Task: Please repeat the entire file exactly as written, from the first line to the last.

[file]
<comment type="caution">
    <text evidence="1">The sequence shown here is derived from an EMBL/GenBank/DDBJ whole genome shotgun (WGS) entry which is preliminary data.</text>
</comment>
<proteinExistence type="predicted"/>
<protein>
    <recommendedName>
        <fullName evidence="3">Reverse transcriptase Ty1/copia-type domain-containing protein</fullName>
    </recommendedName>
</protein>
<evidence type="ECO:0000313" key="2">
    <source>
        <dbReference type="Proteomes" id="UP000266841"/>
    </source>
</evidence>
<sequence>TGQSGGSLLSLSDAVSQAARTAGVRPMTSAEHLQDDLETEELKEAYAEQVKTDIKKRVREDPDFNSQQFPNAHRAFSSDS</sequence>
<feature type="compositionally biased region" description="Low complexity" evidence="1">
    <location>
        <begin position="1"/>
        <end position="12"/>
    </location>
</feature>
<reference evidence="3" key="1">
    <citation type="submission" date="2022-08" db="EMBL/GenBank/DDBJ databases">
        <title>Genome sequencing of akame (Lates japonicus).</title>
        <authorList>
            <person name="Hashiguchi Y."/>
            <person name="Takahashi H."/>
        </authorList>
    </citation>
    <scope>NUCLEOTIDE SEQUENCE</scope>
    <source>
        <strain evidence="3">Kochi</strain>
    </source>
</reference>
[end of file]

<comment type="caution">
    <text evidence="1">The sequence shown here is derived from an EMBL/GenBank/DDBJ whole genome shotgun (WGS) entry which is preliminary data.</text>
</comment>
<proteinExistence type="predicted"/>
<protein>
    <recommendedName>
        <fullName evidence="3">Reverse transcriptase Ty1/copia-type domain-containing protein</fullName>
    </recommendedName>
</protein>
<evidence type="ECO:0000313" key="2">
    <source>
        <dbReference type="Proteomes" id="UP000266841"/>
    </source>
</evidence>
<sequence>TGQSGGSLLSLSDAVSQAARTAGVRPMTSAEHLQDDLETEELKEAYAEQVKTDIKKRVREDPDFNSQQFPNAHRAFSSDS</sequence>
<feature type="compositionally biased region" description="Low complexity" evidence="1">
    <location>
        <begin position="1"/>
        <end position="12"/>
    </location>
</feature>
<reference evidence="3" key="1">
    <citation type="submission" date="2022-08" db="EMBL/GenBank/DDBJ databases">
        <title>Genome sequencing of akame (Lates japonicus).</title>
        <authorList>
            <person name="Hashiguchi Y."/>
            <person name="Takahashi H."/>
        </authorList>
    </citation>
    <scope>NUCLEOTIDE SEQUENCE</scope>
    <source>
        <strain evidence="3">Kochi</strain>
    </source>
</reference>